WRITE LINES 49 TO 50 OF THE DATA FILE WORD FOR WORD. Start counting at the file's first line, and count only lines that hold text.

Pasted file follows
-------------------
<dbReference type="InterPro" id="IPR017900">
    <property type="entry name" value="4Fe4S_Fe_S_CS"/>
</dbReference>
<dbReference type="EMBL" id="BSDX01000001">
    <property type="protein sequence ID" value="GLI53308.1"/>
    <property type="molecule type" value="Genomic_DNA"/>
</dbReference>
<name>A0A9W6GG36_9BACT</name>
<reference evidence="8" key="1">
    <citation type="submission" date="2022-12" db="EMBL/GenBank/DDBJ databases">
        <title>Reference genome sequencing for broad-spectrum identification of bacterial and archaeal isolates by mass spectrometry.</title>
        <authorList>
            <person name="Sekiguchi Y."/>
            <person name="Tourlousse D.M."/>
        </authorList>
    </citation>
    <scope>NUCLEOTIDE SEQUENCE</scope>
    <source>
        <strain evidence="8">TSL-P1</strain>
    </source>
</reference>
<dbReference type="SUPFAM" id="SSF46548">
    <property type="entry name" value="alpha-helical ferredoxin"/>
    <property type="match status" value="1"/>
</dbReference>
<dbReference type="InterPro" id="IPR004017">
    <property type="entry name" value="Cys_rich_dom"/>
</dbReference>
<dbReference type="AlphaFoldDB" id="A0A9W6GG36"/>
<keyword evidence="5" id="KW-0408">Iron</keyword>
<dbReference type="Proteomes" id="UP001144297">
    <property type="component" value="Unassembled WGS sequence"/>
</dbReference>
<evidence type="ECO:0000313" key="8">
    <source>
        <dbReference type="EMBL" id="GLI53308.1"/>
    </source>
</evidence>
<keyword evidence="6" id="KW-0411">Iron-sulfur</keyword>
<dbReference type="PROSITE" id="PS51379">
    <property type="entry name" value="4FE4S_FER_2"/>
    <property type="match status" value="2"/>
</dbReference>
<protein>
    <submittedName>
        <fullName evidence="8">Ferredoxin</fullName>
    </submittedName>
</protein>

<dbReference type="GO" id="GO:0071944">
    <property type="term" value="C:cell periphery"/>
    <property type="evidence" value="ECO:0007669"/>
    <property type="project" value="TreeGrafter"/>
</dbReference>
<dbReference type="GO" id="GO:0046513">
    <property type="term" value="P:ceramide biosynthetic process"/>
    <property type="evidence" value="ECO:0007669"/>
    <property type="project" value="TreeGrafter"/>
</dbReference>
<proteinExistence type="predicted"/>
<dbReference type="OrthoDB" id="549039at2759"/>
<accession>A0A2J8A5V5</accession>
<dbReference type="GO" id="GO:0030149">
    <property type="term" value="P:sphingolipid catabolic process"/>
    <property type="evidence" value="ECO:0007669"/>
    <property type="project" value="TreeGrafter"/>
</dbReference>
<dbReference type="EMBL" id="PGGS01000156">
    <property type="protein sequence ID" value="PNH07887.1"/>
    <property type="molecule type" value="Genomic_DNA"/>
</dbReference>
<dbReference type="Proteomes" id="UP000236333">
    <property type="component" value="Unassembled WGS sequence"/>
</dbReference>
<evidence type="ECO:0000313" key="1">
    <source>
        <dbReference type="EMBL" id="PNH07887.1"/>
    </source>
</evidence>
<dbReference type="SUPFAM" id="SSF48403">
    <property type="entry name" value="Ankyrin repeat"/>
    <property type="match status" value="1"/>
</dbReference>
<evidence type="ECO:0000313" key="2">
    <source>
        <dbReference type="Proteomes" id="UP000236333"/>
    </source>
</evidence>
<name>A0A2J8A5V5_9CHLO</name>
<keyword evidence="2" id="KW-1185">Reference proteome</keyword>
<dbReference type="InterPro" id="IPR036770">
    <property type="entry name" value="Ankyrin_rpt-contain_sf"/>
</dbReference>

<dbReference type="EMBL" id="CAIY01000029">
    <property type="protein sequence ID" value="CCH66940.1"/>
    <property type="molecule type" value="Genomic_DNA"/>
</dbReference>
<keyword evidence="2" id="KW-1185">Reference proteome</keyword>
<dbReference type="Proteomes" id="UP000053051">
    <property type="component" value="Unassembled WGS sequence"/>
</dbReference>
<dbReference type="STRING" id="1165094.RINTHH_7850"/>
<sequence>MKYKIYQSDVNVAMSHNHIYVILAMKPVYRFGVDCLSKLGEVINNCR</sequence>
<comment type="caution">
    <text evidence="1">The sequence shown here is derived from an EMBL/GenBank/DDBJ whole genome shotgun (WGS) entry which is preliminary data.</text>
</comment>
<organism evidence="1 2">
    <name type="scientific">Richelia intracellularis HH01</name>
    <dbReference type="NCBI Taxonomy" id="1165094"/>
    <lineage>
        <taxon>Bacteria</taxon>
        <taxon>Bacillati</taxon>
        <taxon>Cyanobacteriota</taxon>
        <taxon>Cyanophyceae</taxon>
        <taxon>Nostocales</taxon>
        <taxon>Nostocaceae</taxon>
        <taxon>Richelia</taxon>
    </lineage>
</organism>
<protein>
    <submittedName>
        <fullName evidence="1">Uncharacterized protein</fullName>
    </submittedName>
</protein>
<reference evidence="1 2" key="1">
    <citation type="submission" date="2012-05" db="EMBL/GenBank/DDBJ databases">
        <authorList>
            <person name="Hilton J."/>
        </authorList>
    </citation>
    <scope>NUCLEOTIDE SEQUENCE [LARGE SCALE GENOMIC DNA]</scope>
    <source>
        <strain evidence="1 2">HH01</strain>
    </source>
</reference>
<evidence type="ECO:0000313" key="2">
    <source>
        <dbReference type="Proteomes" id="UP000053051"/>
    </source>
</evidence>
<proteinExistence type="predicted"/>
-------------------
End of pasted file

<dbReference type="GO" id="GO:0071944">
    <property type="term" value="C:cell periphery"/>